While a competence-based structured interview is a good tool in a selection process and can help identify a number of traits, the use of psychometric personality tests reinforces what was observed during the interview. Some of the traits associated with corporate psychopathy mentioned above (i.e., inability to work in a team, lack of modesty and empathy and low emotional intelligence) can be measured with the standard personality tests used by I/O psychologists for selection purposes. However, while these traits are part of what makes corporate psychopathy, they are by no means sufficient to give someone a diagnosis of psychopathy. They may however, serve as “red flags” during the selection process. Paul Babiak and Robert Hare are developing a new measure of corporate psychopathy, the B-Scan. There are two versions of the B-Scan; a self-report measure of corporate psychopathy and a measure of corporate psychopathy in others. This instrument may prove to be useful in identifying psychopathic traits in candidates in the future.

Because psychopathic individuals would be very likely to lie about their credentials, it is also recommended that you run a thorough background check on candidates (references, education, previous work experience). The more you know about the candidate, the safer the hire. Bottom line: Do NOT rely on gut feeling alone. However time-consuming and expensive you think a hiring process such as the one proposed might be, you can be certain that the cost of hiring a psychopathic individual will be many times higher.

Final thoughts

In conclusion, associating psychopathy with success speaks more about our values as a society than it does about the individuals we call successful. Organizational success is only attainable through its employees’ efforts and hard work. No leader, as excellent as he might be, can achieve success on his own. Good leaders will stimulate employee productivity by increasing their job satisfaction, work motivation and psychological well- being. That is why it is essential for selection / promotion experts to be able to differentiate the good from the bad when it comes to management positions. While they may promise the moon, psychopathic individuals will leave employees and organizations in the dark when the time comes to rise to the occasion.

It is my opinion that the corporate psychopath’s greatest success is making everyone believe that he is successful. Psychopathic success only benefits psychopathic individuals and comes at a high price for others and organizations who are merely seen and treated as means to an end.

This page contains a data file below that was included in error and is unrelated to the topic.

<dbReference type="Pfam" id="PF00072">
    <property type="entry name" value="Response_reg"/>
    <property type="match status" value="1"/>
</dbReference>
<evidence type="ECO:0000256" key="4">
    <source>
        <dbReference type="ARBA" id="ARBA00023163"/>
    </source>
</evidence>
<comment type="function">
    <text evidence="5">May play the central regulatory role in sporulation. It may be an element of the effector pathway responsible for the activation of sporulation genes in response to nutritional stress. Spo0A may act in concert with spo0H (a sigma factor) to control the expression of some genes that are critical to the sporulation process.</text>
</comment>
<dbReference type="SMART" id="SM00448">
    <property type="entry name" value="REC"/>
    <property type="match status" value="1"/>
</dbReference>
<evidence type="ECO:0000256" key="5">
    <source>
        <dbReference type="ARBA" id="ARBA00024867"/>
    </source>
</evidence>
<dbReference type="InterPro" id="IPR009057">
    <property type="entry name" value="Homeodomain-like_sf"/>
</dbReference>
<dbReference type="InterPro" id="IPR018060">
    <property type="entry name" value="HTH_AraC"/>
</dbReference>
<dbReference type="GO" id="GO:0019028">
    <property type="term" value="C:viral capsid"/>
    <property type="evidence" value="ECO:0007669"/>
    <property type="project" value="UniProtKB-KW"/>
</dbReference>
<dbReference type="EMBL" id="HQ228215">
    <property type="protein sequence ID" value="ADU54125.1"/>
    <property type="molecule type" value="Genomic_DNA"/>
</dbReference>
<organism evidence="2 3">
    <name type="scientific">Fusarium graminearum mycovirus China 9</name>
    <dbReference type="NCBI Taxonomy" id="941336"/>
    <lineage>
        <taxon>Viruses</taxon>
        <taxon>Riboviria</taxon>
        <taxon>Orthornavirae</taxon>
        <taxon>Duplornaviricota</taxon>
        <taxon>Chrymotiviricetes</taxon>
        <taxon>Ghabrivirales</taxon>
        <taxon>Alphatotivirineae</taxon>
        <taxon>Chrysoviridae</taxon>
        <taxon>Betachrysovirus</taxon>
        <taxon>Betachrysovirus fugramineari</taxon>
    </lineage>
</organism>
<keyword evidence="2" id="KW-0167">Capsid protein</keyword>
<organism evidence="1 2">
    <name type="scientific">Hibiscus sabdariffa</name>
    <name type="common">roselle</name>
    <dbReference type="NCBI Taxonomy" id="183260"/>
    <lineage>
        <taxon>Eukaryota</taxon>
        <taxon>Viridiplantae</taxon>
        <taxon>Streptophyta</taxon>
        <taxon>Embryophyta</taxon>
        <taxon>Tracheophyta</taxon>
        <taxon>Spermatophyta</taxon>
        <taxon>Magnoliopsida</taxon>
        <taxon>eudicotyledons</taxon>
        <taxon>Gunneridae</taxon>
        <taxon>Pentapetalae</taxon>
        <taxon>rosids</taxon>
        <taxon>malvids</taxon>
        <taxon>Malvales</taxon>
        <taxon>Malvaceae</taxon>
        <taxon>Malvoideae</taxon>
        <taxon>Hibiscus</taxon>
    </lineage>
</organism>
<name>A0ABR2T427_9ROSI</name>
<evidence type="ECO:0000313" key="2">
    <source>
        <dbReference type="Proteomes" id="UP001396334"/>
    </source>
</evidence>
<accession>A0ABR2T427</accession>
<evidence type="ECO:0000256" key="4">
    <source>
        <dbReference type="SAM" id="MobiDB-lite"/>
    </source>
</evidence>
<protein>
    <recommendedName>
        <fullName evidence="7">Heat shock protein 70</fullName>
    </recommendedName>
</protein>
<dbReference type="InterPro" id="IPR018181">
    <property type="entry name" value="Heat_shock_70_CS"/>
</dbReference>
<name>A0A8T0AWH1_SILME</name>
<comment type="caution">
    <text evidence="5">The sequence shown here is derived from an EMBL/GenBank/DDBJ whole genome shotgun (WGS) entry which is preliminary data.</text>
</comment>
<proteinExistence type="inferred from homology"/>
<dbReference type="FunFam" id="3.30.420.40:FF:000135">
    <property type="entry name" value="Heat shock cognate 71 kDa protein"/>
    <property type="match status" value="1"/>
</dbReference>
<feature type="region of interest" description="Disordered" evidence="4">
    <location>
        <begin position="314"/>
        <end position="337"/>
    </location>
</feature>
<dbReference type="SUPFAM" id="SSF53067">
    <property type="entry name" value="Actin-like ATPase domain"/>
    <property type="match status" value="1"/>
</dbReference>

List of references on corporate psychopathy:

Babiak, P. (1995). When psychopaths go to work: A case study of an industrial psychopath. Applied
Psychology: An International Review, 44(2), 171-188.

Babiak, P. (2007). From Darkness Into the Light: Psychopathy in Industrial and Organizational
Psychology. In H. Hervé & J. C. Yuille (Eds.), The Psychopath: Theory, Research, and Practice. (pp.
411-428). Mahwah, NJ US: Lawrence Erlbaum Associates Publishers.

Babiak, P., & Hare, R. D. (2006). Snakes in suits: When psychopaths go to work. New
York, NY US: Regan Books/Harper Collins Publishers.

Babiak, P., Neumann, C. S., & Hare, R. D. (2010). Corporate psychopathy: Talking the walk.
Behavioral Sciences & the Law, 28(2), 174-193.

Mathieu, C., & Babiak, P. (2015). Tell me who you are, I’ll tell you how you lead: Beyond the
Full-Range Leadership Model, the role of corporate psychopathy on employee attitudes. Personality
and Individual Differences, 87, 8-12.

Mathieu, C., Hare, R. D., Jones, D. N., Babiak, P., & Neumann, C. S. (2013). Factor structure of
the B-Scan 360: A measure of corporate psychopathy. Psychological assessment, 25(1), 288-293.

Mathieu, C., Neumann, C. S., Hare, R. D., & Babiak, P. (2014a). A dark side of leadership:
corporate psychopathy and its influence on employee well-being and job satisfaction. Personality
and Individual Differences, 59, 83-88.

Mathieu, C., Neumann, C., Babiak, P., & Hare, R. D. (2014b). Corporate Psychopathy and
the Full-Range Leadership Model. Assessment, 22(3), 267-278.

Contact information: Cynthia Mathieu, Associate Professor, Human Resources Department, School of Business, Université du Québec à Trois-Rivières, Trois-Rivieres, Quebec, Canada